A probe is a short, highly focused, quick-to-administer formative assessment tool. Each probe focuses on a specific mathematics concept and is carefully designed to elicit evidence of students' understandings, misconceptions, and difficulties. A probe is composed of 3?6 items designed for completion by students in about 10-15 minutes. Each item requires a two-part response from the student: a selected response and a written explanation using words and/or pictures. Together, these two pieces of data provide important evidence of a student's understanding and thinking about a mathematics topic to inform instruction. Probes are intended to be used to gather information that can be used to plan and teach targeted instruction that is responsive to students' strengths and needs. As such, probes are not assigned a score or letter grade. To support teachers in analyzing their students' work, the Probe Guides provide information and examples of successful approaches, common misconceptions, and difficulties. We have provided sample probes with accompanying guides below as well as implementation suggestions.
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Probes can be used in paper-and-pencil format or as interviews.
Suggestions and Considerations for Using a Probes discusses the what, why, when, and how of administering a paper-and-pencil probe to students.
Interviews: Using probes to conduct interviews is a powerful way to gather a fuller picture of student thinking, particularly from students who have difficulty explaining their ideas in writing. During the interview, the student is asked to 'think aloud' as they work on the probe items. The teacher's role is to listen and ask questions to find out more about the student's thinking, but not to provide instruction. After the interview, the teacher uses the findings to plan targeted instruction that builds on students' strengths and addresses areas of challenge.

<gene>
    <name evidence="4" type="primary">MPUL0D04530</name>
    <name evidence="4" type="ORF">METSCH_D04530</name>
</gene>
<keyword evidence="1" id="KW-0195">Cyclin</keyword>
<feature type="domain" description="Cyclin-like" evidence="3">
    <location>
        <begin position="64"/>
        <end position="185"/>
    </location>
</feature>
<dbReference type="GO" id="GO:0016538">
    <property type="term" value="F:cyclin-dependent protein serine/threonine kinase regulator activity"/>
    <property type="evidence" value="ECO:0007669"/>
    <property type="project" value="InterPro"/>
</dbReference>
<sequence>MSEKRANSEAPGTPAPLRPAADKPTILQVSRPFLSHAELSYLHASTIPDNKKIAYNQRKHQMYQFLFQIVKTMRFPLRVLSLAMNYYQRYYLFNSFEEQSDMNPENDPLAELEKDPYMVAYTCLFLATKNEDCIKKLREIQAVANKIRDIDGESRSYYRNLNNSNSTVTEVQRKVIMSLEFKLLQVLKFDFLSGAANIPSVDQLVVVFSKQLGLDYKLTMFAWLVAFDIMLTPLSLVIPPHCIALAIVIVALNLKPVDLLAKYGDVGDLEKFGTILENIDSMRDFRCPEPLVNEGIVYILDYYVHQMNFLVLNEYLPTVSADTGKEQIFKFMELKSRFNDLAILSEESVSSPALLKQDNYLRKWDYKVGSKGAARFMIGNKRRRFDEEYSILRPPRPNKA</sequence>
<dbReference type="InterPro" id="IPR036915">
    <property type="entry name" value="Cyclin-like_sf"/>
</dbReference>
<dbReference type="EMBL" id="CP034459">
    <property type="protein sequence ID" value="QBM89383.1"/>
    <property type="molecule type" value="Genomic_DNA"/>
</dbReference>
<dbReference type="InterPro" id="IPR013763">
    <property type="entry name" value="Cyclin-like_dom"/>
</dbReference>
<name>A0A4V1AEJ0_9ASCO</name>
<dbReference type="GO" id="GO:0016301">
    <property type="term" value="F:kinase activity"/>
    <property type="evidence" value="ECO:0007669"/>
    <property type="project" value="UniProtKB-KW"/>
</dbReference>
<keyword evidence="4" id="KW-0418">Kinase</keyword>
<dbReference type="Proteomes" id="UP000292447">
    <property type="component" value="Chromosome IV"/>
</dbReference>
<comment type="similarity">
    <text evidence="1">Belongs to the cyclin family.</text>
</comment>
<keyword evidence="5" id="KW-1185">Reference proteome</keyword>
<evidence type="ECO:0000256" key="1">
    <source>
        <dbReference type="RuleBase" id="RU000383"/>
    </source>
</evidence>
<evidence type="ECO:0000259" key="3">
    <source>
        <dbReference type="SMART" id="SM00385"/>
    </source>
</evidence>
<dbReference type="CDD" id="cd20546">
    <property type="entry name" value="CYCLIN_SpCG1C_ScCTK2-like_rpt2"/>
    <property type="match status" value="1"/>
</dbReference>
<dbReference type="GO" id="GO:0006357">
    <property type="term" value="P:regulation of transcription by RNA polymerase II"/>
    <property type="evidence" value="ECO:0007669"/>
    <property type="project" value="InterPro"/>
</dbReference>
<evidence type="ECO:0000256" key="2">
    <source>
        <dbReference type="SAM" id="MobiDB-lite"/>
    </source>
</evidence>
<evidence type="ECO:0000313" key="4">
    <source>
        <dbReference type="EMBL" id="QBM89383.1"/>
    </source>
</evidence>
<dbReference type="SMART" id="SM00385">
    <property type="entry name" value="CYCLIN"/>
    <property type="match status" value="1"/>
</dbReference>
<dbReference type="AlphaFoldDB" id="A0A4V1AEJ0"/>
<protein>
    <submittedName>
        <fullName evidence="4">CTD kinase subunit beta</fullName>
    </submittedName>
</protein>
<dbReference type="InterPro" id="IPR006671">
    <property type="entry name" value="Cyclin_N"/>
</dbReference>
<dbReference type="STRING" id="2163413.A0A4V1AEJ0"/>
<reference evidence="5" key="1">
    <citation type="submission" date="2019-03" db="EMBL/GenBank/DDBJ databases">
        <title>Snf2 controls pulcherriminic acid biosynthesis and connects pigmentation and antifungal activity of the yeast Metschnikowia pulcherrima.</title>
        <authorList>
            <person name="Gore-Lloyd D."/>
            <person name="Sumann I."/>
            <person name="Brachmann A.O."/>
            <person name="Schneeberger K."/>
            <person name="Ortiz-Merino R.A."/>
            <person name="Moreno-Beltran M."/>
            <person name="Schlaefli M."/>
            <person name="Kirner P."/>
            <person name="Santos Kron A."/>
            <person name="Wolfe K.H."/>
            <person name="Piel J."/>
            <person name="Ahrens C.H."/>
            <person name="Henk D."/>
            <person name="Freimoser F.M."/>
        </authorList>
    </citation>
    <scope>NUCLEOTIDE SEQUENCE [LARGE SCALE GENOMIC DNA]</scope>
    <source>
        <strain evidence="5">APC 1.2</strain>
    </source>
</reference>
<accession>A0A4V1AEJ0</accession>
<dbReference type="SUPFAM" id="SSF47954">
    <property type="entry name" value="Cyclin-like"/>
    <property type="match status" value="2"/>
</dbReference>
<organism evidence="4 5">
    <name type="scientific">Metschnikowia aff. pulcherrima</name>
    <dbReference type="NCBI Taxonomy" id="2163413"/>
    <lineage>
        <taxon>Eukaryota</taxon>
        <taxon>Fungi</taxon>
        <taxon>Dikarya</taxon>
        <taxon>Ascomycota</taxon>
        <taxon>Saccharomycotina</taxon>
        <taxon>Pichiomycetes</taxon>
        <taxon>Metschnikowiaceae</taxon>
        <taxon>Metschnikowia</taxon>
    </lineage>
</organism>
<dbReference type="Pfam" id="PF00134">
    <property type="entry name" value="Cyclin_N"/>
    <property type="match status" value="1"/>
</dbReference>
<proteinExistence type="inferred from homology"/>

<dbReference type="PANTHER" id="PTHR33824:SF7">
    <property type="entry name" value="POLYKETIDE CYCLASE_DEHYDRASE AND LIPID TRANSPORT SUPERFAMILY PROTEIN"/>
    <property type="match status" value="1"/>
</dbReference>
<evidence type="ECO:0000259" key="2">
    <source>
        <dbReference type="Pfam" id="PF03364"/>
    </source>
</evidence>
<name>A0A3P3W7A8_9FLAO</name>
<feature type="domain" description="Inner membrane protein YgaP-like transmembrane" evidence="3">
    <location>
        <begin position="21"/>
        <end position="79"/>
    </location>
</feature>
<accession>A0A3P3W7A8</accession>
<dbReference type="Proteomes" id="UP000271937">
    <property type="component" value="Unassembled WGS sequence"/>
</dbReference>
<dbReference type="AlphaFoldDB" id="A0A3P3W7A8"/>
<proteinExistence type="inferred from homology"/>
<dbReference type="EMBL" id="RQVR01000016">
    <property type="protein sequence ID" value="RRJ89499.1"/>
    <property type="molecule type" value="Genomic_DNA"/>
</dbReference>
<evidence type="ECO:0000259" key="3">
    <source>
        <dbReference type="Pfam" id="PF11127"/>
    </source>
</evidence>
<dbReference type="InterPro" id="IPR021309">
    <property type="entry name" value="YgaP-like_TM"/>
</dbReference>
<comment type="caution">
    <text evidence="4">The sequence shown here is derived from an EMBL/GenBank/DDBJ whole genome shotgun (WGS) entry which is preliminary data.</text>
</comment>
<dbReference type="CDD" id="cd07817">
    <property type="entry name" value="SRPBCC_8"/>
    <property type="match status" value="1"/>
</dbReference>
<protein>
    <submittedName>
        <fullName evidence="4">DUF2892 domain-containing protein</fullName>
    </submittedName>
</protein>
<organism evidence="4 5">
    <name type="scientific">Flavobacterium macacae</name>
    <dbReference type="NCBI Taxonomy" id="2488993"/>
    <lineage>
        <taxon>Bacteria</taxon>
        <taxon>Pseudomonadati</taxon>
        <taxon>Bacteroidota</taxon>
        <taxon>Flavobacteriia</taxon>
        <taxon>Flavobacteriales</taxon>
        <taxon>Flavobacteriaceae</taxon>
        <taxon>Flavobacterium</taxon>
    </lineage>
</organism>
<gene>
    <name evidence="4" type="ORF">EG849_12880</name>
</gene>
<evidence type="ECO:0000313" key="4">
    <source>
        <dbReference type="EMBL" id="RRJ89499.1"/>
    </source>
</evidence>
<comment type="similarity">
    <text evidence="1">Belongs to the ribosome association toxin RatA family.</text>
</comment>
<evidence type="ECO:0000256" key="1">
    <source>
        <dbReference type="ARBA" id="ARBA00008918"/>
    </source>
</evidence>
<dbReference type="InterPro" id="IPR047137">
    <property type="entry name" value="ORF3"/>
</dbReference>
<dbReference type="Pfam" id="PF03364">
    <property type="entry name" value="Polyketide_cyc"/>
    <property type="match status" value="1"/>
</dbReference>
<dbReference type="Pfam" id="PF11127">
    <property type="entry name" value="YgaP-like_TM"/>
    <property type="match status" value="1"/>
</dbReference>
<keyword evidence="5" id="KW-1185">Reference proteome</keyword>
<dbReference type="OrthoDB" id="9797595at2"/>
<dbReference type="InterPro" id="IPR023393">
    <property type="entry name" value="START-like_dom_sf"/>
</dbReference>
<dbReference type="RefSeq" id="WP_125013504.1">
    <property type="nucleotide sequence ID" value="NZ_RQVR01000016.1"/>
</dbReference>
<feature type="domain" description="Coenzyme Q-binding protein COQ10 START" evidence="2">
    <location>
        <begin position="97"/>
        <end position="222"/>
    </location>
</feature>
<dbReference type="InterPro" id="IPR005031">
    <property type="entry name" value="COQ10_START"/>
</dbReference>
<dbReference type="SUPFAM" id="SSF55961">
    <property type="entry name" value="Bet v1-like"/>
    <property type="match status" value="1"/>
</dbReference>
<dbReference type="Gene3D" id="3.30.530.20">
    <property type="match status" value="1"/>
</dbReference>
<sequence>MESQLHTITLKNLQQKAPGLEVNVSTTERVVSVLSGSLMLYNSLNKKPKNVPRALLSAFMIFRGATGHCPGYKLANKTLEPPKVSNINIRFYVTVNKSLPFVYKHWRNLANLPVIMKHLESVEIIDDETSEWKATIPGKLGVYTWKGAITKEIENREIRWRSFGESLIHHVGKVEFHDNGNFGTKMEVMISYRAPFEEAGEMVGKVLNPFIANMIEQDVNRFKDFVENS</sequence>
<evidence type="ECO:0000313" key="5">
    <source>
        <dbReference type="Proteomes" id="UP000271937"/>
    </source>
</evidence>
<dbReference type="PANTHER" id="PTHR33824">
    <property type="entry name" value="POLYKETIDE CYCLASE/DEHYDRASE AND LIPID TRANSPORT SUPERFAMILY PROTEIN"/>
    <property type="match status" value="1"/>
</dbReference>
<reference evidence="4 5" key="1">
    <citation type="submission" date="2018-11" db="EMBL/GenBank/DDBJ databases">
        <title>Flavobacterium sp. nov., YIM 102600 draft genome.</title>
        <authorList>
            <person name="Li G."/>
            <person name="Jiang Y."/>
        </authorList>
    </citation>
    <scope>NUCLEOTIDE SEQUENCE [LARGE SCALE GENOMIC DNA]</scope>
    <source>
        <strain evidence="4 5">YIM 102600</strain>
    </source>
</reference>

Example Interviews: We have provided two examples of a teacher interviewing a 6th grade student by using the Probe: Label the Missing Points on the Number Line. The teacher conducted an initial interview to find out about the student's abilities to identify missing fractions on a number line. By using the interview findings, the teacher planned instruction to address the strengths and challenges of this student and others with similar learning needs. After teaching a sequence of targeted instruction, she did a second interview with the same probe to check in on his progress.
Initial Probe Interview
Probe Interview after instruction
Our series of books of probes spanning grades K-12 is available from Corwin Publishers:
Our article “Targeting Instruction with Formative Assessment Probes" in the October 2016 issue of Teaching Children Mathematics discusses how to use probes to gather and interpret evidence of students' mathematics understandings and misconceptions and then target instruction to address identified needs.
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This project is supported by the National Science Foundation Grant No. 1621294. Opinions expressed are those of the authors and not necessarily those of the Foundation.